Sunday, February 19, 2012

Seven Billion, and Counting - What to do about it?

We humans now number seven billion, and we are growing fast. Nearly 80 million people are added to the earth’s population each year. Relentless population growth affects many of our current problems, from food scarcity in poor countries, water shortages, pollution, habitat loss and species extinction, climate change, degradation of the oceans and lakes, and human & animal suffering. The welfare of humans is deeply linked to nature, and our propensity to ignore this has been disturbing.

Population Connection (formerly know as ZPG – for Zero Population Growth) is an organization working to understand the reasons for population growth. Its goal is to educate the public – including policy makers – on solutions to the problem, including access to voluntary family planning, education for girls as well as boys worldwide, and ensuring social justice for women and the poor.

In the February issue of The Reporter (the magazine of Population Connection) the theme is child marriage. Ten million young girls become brides every year throughout the world, having children while children. Child marriage is defined as the marriage of a person before the age of 18. The practice is most common in sub-Saharan Africa and South Asia. In Mali, 71% of girls are married before they turn 18. In Bangladesh, the median age of marriage for girls is 15, and 4 out of five girls first meet their husbands at their weddings, according to The Reporter. Child marriage can have serious health implications – in Africa, pregnancy related deaths are the leading cause of mortality for 15-19 year old girls. Many girls have sex before their first period. An estimated 100,000 girls each year develop a fistula, or opening, between the bladder and vagina because of obstructed labor in childbirth. The pelvis is too small, incompletely formed. As a result, they leak urine constantly and can become social outcasts. There are heroic doctors and nurses who spend their lives on surgical repair of this problem, but the hospitals and know-how for fistula repair are scarce.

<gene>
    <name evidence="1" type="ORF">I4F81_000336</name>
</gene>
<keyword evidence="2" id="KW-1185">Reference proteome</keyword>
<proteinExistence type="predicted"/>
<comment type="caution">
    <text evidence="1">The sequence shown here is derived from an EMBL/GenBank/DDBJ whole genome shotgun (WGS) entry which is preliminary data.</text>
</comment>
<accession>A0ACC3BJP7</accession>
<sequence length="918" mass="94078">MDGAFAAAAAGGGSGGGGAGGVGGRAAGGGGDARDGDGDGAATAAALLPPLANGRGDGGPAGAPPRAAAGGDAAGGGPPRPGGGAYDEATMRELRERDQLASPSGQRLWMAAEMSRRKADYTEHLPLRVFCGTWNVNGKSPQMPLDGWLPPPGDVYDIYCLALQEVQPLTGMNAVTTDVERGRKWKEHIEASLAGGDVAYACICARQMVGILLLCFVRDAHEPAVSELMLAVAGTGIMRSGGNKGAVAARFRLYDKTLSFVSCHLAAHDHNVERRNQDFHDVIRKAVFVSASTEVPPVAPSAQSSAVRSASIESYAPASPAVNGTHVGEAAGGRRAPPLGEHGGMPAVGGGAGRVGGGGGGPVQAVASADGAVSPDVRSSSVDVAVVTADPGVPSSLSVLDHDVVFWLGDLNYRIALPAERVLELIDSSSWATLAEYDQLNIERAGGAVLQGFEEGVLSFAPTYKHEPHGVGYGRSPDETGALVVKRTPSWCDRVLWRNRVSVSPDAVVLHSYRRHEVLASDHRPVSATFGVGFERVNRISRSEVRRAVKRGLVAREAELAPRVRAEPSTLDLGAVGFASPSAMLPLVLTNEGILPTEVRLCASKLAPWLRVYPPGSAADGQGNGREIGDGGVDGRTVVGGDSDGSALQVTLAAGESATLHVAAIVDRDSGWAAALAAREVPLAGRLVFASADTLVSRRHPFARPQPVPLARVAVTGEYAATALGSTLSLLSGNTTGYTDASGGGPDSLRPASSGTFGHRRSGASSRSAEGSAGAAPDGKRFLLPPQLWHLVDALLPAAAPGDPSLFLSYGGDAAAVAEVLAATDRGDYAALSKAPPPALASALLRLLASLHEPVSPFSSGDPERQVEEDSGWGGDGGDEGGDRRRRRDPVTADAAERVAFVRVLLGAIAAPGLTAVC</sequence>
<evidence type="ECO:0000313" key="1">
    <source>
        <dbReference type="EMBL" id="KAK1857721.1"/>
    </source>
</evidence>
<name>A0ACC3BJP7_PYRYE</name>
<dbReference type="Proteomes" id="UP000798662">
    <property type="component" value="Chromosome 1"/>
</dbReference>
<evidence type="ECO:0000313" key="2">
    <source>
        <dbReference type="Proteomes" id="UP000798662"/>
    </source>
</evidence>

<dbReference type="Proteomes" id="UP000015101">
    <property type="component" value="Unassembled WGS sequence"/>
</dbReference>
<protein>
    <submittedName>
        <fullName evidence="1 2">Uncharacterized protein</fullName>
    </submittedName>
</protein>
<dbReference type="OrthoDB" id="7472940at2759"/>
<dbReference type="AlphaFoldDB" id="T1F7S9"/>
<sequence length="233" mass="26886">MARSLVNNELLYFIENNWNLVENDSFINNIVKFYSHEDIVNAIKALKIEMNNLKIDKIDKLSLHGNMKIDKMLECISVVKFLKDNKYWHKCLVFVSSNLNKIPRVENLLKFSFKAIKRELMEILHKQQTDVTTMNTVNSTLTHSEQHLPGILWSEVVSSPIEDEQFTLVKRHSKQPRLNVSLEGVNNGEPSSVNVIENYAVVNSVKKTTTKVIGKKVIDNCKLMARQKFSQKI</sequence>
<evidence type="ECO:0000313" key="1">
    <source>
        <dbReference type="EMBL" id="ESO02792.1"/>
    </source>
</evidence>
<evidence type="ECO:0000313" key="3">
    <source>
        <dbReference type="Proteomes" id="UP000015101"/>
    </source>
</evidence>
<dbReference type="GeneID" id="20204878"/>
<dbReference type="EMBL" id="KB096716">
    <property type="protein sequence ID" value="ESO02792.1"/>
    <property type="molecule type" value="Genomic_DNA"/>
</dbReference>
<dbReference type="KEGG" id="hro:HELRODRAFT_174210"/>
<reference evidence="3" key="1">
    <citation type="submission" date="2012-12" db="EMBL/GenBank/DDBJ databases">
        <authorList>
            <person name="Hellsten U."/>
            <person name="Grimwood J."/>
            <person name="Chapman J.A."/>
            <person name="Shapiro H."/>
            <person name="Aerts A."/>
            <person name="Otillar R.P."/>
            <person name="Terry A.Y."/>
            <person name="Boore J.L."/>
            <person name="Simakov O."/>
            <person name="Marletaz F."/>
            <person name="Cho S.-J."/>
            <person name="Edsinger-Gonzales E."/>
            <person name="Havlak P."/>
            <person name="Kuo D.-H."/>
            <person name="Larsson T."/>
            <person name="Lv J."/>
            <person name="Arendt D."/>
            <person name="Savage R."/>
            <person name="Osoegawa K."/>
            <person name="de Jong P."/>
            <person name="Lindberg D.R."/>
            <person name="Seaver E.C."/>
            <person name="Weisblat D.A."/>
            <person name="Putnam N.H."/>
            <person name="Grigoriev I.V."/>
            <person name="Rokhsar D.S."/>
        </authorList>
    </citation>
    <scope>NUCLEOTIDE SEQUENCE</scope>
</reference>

Archbishop Desmond Tutu is hopeful that the practice of child marriage can end in a generation. He has said “I am confident that change can happen very quickly. No woman who has had the benefit of staying at school and marrying later in life can inflict child marriage on her daughters.”

National Geographic published an article on child marriage in the June 2011 issue, with arresting photographs.